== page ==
More useful error messages for Rails, modify entire message or don't even show message
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README
init.rb

README

ErrorMessagesFor
================

This plugin enchances the default rails functionality for the ActiveRecord helper 'error_messages_for'

What it does:

1. It allows you to enter an array of AR objects as the first argument and will display them all in the same output block.

Example:

<%= error_messages_for [:user, :topic, :item] %>

With this bit of code you'll get something that looks like the following:

There were 3 errors that need to be fixed:

* Username can't be blank
* Title can't be blank
* Body can't be blank

2. The second argument allows you to pass in a partial to render the errors. By default the first thing it looks for is your partial, if that's nil, it'll look for the following partial: RAILS_ROOT/app/views/application/_error_messages.rhtml If it doesn't find that it'll default to some inline text.

Example:

<%= error_messages_for :user, "my_errors" %>

You had 2 errors fool!

- Username can't be blank
- Email can't be blank

This is cool if you want to change the way errors are displayed in a pop-up vs. your main site, or you want to change them on a whole section of the site, etc...

3. A method is added to all of your AR objects called, 'business_name'. 
By default this method will return a nil value. 

You could optionally set the method to return whatever you would like.

If this method returns something that is not blank you will get errors in the following format

Example:
if user.business_name returns "User"
error could be in the format:   "User Username can't be blank"

item.business_name returns "Article"
error could be: "Article Body can't be blank"

This is used when generating the error messages. Here's the way a message is rendered: 
"business_name column_name error_message". 

So the following model:

class Item < ActiveRecord::Base
  validates_presence_of :body, :message => "can't be blank."
  
  def business_name
  	self.class.name.titlecase
  end
end

would produce the following error message:

"Item Body can't be blank."

The business_name method allows you to override the first part of the error message if your business speak doesn't match your database speak. An example would be if your business wants to call Items, Articles. In that case you would do the following:

class Item < ActiveRecord::Base
  validates_presence_of :body, :message => "can't be blank."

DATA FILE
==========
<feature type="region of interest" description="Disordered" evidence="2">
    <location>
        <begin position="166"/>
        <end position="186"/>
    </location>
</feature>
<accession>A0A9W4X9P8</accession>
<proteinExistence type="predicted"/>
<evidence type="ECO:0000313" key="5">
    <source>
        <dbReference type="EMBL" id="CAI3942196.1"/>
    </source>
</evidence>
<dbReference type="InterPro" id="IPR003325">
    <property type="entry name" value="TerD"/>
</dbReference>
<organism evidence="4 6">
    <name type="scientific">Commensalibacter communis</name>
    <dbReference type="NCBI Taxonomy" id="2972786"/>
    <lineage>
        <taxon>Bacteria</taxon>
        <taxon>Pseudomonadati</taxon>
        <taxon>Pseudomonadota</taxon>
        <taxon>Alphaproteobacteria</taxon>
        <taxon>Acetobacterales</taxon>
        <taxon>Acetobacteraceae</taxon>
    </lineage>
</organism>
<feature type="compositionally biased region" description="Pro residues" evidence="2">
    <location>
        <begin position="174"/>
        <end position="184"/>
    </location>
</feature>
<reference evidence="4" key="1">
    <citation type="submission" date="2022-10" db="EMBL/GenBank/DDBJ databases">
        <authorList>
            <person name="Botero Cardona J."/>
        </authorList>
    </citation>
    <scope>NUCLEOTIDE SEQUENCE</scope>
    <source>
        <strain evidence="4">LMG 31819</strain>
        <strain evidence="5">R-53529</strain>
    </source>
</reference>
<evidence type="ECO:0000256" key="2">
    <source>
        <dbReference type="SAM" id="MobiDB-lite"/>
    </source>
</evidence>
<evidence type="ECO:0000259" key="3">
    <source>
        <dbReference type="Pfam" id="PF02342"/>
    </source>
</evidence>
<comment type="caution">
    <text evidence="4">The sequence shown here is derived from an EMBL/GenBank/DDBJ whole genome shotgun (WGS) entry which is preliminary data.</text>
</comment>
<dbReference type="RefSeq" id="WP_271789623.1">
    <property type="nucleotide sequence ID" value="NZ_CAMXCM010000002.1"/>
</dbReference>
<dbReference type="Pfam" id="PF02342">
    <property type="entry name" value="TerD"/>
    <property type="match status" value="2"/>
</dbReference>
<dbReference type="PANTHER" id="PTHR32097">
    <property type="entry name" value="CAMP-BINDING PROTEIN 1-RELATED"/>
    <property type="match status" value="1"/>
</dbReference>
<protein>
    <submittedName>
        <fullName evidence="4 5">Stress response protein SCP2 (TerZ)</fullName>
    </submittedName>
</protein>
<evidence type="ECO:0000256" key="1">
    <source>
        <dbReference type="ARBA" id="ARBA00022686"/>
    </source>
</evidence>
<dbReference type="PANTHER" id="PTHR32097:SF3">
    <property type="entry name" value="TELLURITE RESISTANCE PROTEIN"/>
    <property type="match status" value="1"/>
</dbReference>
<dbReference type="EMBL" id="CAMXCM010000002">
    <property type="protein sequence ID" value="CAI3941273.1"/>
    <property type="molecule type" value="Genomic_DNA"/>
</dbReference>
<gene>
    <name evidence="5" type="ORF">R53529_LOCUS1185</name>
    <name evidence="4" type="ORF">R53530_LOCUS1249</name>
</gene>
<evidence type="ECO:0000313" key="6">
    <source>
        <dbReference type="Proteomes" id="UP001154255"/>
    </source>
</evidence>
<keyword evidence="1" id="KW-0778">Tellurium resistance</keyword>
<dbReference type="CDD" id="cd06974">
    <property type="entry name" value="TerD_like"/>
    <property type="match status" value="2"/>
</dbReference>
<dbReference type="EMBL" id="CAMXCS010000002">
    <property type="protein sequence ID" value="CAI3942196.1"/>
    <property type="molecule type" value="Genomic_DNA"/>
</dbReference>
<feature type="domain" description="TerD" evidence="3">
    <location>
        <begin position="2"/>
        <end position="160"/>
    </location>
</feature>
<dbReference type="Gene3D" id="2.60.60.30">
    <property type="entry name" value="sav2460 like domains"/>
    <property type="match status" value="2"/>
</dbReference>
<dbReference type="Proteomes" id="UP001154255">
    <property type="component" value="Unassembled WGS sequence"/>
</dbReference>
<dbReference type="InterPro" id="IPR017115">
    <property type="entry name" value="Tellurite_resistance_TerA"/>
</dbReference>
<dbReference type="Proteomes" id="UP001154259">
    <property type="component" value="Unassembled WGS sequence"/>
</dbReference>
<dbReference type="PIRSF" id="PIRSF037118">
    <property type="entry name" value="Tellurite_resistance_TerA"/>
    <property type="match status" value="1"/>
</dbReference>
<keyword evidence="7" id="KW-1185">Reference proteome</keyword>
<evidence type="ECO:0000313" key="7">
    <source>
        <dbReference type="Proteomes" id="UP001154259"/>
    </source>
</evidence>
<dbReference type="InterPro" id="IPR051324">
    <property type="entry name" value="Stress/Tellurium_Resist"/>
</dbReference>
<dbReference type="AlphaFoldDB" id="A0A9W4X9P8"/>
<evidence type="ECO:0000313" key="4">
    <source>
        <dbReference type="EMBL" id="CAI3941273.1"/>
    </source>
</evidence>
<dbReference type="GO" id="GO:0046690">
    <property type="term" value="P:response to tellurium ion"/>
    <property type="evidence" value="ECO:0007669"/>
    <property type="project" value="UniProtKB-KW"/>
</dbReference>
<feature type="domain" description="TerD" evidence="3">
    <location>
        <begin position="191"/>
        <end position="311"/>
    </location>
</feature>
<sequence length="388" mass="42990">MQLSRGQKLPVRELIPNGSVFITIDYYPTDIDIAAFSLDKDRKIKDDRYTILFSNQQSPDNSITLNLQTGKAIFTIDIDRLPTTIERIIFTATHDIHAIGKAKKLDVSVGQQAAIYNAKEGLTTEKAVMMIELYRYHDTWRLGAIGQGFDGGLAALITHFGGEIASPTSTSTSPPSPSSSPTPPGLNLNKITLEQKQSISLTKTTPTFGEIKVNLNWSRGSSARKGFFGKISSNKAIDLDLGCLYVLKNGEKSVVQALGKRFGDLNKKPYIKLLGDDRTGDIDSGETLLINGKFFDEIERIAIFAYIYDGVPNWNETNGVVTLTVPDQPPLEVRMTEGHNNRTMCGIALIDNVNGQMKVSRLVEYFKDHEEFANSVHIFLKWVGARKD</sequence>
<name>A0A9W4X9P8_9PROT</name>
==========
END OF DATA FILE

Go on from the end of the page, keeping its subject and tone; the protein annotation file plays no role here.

def business_name
    "Article"
  end
end

would produce the following error message:

"Article Body can't be blank."

Pretty sweet, eh?

4. Another thing you can do is override the entire message from start to finish. Let's say, using the last example, that the business doesn't like the message, "Article body can't be blank.", instead they want the message to be, "Oi, give us a body!!". That's easy. All you have to do is start your :message attribute with a "^".

Example:                   

class Item < ActiveRecord::Base
  validates_presence_of :body, :message => "^Oi, give us a body!!"
end

would produce the following error message:

"Oi, give us a body!!"

5.  The last thing you can do is not display any message at all

You can now pass "^nil" to the :message field and that message will not added to the display.

validates_presence_of :login, :message => "^nil"

Example (overly conplex for a README I know but this is why I had to add it):

Say you have a user model (using restful_authentication) and you have a login field and a email field.
Restful Authentication is build on top of the login field but you want the person to use their email address as their login.

Now, in your controller you do something like: 

def create
	params[:user][:login] = params[:user][:email]
	user = User.new(params[:user]
end

and you User model

class User < ActiveRecord::Base
	validates_presence_of :login
	validates_presence_of :email
end

So if somebody doesn't enter the email address in the form you would get the error messages:

"Login can't be blank"
"Email can't be blank"

However they get confused because there is no field for login

We can now do the following:

class User < ActiveRecord::Base
	validates_presence_of :login, :message => "^nil"
	validates_presence_of :email
end

would yield the errors:
"Email can't be blank"

If you pass :message => "^nil" to the validation then that message will not be added to the display.


This plugin offers you great flexibility, and probably should've been done right from the start in Rails core. Hope it helps.

Credits
=======

This plugin is a modified version of Mark Bates' railserrorsfor

Home: http://rubyforge.org/projects/railserrorsfor/

AWD: http://agilewebdevelopment.com/plugins/error_messages_for

Modifications I made were:

* Made the business_name method blank by default instead of set to the class name.  Let users set this as they need it manually
* Added the "^nil" option to the plugin for messages